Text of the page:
The strength of the book is its abundance of qualitative data in relation to women’s participation in the screen industries as practitioners, the inclusion of female-led work in film festivals, the receipt of public funding, the size of film budgets, the number of female actors in leading roles, and more, providing indisputable evidence of women’s marginalisation and the need for change. Academic analysis of these statistics is imperative, as data in some territories is non-existent or lacking in transparency. For example, in the chapter titled “Gendered Representation in Danish Film”, Tess Sophie Skadegård Thorsen offers a close analysis of statistics relating to public funding from the Danish Film Institute, finding a large discrepancy in amounts granted to different genders when these are calculated on an annual basis (113). Thorsen thus exposes “selected forms of reporting” that limit understanding of the extent of gender inequalities in this area (114).

As Liddy acknowledges in her introduction, many contributors examine the participation of women in key creative roles (writer, director and producer), these “above-the-line” positions considered by Stacey L. Smith to be the “holy trinity” (2). This is true of Guorún Elsa Bragadóttir’s important chapter “Out in the Cold? Women Filmmakers in Iceland”, which explores women’s peripheral participation in the role of director. A focus on key creative roles is perhaps not surprising seeing as public funding initiatives in multiple countries have targeted gender equity in this area as a means of creating a wider change. In “Gender Still Matters: Towards Sustainable Progress for Women in Australian Film and Television Industries”, Lisa French aptly probes the impact of national funding body Screen Australia’s 2015 “Gender Matters” initiative, which sought to improve the participation of women in the roles of writer, director, producer and protagonist. French concludes that “Gender Matters has been particularly valuable to assist women to develop tactical agility, aiming to resource them to navigate the structures of the industry” while also noting the need for “a whole-of-industry, long-term, multipronged focus to promote cultural change in order to achieve sustainability” (288).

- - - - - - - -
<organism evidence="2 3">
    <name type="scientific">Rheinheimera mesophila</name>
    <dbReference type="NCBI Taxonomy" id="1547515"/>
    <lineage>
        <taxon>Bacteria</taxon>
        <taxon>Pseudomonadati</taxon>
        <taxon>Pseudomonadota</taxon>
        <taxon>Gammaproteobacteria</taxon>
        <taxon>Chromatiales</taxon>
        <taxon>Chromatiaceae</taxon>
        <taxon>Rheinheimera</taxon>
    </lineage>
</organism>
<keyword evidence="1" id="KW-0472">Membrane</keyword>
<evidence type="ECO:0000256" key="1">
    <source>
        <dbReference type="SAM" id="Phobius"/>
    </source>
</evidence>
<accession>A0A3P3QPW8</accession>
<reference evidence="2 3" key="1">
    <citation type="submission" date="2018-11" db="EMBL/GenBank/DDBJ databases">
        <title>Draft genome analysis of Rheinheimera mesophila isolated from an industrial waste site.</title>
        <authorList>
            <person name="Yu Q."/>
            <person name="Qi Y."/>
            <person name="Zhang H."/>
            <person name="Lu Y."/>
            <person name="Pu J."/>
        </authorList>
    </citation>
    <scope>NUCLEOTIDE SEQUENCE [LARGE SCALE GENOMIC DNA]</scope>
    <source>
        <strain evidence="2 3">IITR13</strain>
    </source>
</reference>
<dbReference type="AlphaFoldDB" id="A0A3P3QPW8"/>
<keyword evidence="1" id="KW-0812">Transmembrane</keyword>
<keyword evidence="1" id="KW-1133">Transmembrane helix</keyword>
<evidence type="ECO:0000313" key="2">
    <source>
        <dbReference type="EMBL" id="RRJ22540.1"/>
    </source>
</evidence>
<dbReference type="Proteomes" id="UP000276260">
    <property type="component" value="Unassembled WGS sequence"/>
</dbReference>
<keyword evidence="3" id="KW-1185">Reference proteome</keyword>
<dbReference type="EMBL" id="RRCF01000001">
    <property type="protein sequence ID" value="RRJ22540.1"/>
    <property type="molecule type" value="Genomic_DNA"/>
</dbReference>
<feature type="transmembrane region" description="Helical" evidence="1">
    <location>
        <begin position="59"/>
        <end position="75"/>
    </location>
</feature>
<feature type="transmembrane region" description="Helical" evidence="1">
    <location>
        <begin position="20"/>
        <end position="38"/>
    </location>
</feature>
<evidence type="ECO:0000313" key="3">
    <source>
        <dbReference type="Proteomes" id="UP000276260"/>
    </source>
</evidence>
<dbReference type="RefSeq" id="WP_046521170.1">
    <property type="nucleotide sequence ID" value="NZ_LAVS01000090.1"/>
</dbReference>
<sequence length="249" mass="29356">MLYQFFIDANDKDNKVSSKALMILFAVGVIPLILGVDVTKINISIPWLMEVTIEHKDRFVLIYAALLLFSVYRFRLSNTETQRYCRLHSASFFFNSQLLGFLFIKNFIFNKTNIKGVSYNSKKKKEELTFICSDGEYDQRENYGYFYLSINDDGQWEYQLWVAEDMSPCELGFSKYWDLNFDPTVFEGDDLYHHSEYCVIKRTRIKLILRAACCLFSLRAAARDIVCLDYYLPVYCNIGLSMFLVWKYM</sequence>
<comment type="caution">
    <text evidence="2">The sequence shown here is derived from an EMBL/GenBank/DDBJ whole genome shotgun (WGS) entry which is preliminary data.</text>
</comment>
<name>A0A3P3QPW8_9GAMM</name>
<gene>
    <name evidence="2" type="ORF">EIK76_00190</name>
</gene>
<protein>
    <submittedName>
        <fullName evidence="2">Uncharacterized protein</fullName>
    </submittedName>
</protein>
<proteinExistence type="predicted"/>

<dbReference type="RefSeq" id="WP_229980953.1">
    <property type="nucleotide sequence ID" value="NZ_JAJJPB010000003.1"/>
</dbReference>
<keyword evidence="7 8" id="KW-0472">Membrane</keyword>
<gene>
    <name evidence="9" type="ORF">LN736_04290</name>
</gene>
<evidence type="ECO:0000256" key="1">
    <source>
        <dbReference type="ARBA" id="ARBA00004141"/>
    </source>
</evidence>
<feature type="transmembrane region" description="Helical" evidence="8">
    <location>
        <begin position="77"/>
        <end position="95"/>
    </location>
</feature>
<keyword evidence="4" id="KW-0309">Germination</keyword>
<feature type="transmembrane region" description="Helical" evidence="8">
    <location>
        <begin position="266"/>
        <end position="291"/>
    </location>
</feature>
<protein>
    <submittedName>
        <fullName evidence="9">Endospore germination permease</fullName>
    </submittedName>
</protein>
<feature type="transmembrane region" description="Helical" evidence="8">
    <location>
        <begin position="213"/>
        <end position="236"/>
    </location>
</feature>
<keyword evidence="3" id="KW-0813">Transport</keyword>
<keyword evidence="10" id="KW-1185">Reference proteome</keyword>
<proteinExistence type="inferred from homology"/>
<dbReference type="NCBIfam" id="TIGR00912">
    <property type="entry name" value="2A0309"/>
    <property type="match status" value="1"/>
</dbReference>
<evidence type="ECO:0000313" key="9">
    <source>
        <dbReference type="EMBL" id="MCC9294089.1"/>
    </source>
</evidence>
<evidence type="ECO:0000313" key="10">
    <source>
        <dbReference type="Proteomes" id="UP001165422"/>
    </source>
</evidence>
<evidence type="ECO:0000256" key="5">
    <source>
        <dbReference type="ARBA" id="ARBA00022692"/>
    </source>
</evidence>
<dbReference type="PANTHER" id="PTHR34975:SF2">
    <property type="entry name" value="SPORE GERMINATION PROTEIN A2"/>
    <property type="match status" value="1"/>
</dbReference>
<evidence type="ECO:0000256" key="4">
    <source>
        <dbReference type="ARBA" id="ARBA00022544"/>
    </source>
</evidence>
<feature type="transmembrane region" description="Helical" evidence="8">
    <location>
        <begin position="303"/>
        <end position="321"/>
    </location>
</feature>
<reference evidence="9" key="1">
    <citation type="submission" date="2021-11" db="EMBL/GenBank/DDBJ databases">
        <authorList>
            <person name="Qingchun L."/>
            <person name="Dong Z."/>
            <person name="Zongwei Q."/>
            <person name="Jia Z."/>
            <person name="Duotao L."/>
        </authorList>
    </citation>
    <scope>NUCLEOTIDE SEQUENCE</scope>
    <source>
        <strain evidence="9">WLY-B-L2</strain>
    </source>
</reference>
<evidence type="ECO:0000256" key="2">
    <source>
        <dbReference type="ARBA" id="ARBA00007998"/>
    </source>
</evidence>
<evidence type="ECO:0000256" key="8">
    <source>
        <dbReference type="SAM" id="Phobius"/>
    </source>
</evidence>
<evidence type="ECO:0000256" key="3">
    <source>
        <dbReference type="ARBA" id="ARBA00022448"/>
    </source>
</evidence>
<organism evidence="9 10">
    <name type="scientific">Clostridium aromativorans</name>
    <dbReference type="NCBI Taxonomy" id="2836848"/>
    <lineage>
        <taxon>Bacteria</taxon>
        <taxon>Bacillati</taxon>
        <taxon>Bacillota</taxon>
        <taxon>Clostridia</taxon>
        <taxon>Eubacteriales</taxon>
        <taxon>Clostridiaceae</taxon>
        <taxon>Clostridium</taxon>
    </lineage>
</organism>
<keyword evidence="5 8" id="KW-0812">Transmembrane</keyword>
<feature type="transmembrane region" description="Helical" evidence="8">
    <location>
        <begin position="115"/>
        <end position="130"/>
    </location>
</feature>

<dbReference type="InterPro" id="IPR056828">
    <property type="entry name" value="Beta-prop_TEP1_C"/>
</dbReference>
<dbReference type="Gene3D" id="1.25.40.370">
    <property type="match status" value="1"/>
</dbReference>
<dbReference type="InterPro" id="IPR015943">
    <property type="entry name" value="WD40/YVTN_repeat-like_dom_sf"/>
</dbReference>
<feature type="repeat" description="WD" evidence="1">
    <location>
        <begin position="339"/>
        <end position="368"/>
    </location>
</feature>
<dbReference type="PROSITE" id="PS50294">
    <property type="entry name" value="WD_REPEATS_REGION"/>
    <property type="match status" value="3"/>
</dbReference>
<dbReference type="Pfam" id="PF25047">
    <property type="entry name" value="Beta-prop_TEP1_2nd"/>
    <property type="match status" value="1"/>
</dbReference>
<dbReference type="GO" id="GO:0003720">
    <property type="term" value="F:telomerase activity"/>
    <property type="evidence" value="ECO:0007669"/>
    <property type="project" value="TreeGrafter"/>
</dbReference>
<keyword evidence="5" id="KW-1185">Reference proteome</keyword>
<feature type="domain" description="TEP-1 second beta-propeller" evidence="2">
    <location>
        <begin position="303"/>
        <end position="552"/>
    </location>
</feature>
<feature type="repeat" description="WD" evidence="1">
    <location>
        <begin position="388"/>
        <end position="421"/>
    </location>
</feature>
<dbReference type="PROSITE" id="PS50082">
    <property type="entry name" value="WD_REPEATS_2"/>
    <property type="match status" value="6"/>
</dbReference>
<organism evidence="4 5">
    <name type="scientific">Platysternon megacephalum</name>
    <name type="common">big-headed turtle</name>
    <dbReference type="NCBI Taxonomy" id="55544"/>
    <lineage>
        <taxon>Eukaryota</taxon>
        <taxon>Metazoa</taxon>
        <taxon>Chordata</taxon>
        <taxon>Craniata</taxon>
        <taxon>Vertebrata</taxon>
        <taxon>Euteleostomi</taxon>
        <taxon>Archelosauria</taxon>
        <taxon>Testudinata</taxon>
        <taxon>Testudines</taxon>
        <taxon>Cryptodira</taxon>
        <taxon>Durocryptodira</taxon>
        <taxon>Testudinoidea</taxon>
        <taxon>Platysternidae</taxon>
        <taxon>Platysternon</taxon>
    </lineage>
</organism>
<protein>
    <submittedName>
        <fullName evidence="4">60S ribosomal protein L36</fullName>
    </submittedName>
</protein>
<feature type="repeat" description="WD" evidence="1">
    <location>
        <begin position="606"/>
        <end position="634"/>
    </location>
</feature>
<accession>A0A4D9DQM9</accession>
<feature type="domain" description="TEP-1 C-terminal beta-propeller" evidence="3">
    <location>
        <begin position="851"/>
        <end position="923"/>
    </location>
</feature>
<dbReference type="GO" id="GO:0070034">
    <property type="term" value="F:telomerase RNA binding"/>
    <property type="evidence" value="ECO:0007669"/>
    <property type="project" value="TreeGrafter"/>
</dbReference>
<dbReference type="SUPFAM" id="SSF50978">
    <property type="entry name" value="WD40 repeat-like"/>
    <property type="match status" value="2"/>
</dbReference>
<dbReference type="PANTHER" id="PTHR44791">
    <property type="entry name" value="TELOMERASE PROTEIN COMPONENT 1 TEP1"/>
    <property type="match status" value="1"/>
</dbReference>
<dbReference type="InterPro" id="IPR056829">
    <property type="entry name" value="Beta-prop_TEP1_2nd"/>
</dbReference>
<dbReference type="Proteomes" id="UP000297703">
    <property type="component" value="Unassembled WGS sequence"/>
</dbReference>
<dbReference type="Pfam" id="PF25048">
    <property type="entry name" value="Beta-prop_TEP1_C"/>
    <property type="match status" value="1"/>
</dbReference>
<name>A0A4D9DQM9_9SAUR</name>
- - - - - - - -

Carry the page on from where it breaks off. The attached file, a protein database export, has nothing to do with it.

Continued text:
Other chapters, such as the one by Shelley Cobb and Linda Ruth Williams, dig into the situation for below-the-line workers (such as Editor or Cinematographer) as well. In addition to exploring conditions for women filmmakers in a variety of roles, Cobb and William’s work in “Gender Equality in British Film-making: Research, Targets, Change” also considers the role of racial identity on employment opportunities, finding that “women of colour (BAME—Black, Asian and Minority Ethnic) are widely and consistently excluded” (101). This intersectional approach is rightly acknowledged by Liddy who calls for a greater focus in this area going forward (1). However, in the majority of chapters, the focus is directed primarily on issues of gender equality so as to explore the common experience of women across racial groups.